North Korea 'open to talks with US'

A North Korean envoy has said his country is willing to open talks with the United States.

Kim Yong Chol, who Seoul believes masterminded two attacks in 2010 that killed 50 South Koreans, was in South Korea for the end of the Olympics.

He said North Korean leader Kim Jong Un wanted to improve ties with Washington and had "ample intentions of holding talks" with its rival, according to the South's presidential office.

He made the remarks during a meeting with South Korean President Moon Jae-in, who is eager to engage the North after one of the most hostile periods in recent years on the Korean Peninsula.

Mr Moon, who was invited a day after the opening ceremonies to Pyongyang for a summit with Kim Jong Un, also said that Washington and Pyongyang should quickly meet to "fundamentally solve" the stand-off

Mr Kim later sat in the VIP box at Olympic Stadium in Pyeongchang for the Olympic closing ceremonies, just feet away from Donald Trump's daughter, Ivanka, and the top US military commander on the peninsula, General Vincent Brooks.

The former anti-Seoul military intelligence chief watched K-pop divas and fireworks and stood for the South Korean national anthem.

Even the faintest possibility of diplomacy will be welcomed by many. But there will also be widespread scepticism among conservatives in Seoul and Washington, with many wondering if the North is simply looking for economic relief after a series of increasingly tough international sanctions slapped on Pyongyang for its illicit weapons programmes or more time to develop those weapons.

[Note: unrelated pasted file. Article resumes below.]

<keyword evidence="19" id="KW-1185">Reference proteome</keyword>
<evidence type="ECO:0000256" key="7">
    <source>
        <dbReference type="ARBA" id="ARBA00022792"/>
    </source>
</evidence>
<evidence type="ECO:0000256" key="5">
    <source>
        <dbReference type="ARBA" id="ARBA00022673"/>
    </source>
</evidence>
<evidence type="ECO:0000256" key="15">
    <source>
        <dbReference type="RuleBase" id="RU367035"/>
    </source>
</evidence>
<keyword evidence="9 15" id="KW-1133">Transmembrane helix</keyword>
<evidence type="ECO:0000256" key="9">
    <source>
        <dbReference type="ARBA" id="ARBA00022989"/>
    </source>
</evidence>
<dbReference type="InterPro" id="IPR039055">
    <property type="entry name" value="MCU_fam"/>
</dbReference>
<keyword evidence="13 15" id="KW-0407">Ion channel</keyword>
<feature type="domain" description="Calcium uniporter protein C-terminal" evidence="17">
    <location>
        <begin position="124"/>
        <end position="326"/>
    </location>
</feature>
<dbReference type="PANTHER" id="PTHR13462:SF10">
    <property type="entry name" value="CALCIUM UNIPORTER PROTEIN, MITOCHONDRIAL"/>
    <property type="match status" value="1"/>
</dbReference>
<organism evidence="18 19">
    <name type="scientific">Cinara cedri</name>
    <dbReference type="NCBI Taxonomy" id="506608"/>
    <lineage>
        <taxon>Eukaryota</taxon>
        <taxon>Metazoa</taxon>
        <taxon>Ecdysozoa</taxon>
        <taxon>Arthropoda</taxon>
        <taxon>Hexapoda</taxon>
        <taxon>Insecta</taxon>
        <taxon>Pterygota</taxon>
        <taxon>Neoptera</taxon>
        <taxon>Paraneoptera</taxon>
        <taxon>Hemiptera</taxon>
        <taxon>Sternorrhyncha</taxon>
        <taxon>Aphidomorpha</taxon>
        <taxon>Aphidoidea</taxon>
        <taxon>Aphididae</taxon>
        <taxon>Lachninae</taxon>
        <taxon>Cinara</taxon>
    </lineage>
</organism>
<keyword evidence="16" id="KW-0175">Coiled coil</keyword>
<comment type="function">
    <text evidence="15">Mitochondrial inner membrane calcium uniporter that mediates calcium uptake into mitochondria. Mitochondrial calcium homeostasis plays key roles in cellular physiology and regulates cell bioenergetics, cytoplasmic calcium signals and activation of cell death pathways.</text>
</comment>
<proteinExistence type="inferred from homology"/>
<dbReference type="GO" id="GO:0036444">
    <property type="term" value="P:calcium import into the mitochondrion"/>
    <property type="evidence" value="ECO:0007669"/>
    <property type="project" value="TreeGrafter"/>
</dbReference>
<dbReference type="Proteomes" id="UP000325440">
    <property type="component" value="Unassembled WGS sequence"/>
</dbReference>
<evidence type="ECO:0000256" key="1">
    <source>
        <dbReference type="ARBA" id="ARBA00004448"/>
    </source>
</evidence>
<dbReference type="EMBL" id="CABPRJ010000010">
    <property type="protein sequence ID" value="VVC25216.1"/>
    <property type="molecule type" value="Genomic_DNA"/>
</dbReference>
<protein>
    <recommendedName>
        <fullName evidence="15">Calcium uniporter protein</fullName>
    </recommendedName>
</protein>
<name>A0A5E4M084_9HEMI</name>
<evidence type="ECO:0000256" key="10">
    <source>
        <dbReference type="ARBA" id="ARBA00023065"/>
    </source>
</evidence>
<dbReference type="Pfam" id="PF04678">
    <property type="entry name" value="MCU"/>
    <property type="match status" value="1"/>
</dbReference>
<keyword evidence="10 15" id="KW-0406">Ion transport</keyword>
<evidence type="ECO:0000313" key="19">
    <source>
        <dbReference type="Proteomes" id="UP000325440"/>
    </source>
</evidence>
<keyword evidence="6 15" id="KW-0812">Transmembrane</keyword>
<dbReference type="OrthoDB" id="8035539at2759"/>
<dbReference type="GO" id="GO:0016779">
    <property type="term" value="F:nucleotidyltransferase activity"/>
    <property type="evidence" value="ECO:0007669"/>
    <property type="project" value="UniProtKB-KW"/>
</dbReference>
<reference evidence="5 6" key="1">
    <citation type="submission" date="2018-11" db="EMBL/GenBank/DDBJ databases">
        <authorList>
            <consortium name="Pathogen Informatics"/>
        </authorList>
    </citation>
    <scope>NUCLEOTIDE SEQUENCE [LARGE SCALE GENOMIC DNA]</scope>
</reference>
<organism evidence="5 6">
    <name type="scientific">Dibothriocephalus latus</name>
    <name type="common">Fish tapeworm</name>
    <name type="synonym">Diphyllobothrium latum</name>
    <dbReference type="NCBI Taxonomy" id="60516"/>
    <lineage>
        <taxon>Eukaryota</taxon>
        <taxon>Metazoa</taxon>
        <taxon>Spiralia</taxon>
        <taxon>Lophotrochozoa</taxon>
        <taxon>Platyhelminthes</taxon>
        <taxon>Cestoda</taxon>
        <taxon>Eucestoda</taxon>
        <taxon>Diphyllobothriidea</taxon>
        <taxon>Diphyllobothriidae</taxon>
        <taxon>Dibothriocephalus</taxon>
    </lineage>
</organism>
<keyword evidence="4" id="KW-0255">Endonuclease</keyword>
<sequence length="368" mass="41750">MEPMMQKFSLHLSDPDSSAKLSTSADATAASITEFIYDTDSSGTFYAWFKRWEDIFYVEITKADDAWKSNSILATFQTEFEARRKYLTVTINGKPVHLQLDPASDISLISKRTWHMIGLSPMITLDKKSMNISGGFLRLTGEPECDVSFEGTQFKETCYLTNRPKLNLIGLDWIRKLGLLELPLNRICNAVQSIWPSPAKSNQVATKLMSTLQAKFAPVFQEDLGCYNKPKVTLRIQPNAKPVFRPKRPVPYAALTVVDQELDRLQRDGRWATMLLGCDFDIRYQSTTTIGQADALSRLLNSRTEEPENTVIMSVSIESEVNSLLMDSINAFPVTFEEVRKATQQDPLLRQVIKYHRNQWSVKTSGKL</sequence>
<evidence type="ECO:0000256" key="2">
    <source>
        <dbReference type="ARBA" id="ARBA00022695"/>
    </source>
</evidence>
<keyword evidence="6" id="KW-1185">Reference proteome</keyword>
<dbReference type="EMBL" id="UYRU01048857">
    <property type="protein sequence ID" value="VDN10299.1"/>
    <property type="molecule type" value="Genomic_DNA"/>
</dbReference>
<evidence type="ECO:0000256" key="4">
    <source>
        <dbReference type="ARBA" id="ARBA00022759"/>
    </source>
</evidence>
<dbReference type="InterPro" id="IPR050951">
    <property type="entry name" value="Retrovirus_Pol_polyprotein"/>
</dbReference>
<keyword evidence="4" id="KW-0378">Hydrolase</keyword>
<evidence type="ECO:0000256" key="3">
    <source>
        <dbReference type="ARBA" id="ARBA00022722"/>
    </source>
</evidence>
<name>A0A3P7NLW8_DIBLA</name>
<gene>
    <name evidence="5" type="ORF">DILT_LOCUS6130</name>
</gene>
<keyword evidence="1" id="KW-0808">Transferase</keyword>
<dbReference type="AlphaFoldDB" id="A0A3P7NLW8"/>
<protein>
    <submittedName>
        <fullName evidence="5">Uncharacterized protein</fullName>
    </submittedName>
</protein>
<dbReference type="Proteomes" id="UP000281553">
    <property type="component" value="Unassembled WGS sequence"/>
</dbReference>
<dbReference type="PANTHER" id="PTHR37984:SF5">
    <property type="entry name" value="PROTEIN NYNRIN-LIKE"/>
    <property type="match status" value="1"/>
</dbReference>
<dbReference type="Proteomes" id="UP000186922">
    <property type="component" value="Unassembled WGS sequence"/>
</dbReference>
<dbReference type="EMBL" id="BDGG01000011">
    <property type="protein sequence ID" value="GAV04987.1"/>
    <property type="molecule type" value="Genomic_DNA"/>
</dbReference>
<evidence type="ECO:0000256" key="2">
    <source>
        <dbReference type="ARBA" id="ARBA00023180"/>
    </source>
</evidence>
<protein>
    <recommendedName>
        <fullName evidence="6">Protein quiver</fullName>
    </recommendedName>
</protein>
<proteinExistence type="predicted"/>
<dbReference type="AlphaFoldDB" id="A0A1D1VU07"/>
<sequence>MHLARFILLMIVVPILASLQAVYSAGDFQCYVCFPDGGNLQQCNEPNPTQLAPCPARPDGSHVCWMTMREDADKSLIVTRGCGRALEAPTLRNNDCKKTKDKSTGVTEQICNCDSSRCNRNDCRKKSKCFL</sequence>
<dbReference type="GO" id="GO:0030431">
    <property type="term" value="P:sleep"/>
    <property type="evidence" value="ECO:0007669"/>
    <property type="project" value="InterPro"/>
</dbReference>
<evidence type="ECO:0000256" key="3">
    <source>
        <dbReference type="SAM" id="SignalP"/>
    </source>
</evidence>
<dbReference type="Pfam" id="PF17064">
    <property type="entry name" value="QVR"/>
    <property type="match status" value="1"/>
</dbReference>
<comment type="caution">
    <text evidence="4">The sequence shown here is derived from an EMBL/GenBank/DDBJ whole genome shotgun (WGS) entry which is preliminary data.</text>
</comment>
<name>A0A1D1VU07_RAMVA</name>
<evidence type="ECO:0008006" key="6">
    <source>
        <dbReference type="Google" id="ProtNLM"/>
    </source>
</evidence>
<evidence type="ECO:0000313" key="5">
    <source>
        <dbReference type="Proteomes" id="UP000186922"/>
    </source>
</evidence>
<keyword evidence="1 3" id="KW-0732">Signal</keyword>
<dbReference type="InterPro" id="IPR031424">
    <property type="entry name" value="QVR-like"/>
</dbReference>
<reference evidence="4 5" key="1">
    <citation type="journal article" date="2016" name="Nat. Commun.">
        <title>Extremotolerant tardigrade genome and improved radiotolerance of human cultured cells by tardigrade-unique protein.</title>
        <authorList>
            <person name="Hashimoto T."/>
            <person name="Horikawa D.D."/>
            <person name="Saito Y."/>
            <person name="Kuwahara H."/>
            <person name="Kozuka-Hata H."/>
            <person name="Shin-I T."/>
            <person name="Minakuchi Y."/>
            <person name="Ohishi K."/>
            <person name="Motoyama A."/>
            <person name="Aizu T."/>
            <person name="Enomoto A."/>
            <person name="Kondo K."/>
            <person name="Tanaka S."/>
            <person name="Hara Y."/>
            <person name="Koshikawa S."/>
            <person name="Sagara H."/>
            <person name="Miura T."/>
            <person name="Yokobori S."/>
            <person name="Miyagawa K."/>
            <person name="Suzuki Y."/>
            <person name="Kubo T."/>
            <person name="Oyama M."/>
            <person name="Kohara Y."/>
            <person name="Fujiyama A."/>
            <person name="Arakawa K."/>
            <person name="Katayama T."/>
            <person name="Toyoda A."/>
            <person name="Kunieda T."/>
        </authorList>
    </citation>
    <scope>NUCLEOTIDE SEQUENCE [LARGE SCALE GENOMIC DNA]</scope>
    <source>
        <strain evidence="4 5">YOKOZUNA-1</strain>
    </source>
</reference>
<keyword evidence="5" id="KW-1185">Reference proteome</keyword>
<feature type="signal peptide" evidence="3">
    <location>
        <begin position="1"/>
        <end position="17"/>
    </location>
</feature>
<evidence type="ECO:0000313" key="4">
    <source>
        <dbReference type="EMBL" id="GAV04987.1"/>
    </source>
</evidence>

Mr Moon has yet to accept the North's invitation for a summit, but he has advocated engagement with Pyongyang his entire political career and likely wants to go.

But he must first strike a balance with Washington, which has a policy meant to isolate and sanction the North until it agrees to give up its nukes. Some observers believe that Pyongyang is trying to drive a wedge to win concessions from Seoul.

Mr Kim was head of the North's military intelligence when the 2010 attacks on South Korea took place and is currently a vice chairman of the ruling party's central committee tasked with inter-Korea relations.

Kim Yong Chol

With decades of experience, he is one of the most powerful people in the North's ruling regime. Seoul decided to temporarily take him off a blacklist to allow the visit.

South Korea is hoping to ease tensions by allowing the North to participate in the games and send senior delegations.

Kim Jong Un's sister, Kim Yo Jong, attended the opening ceremony in an historic first - no member of the ruling Kim family had ever travelled to the South before. She invited Mr Moon to a summit with her brother in Pyongyang.

The delegation to the closing ceremony was expected to follow up on that invitation while in South Korea.

- PA


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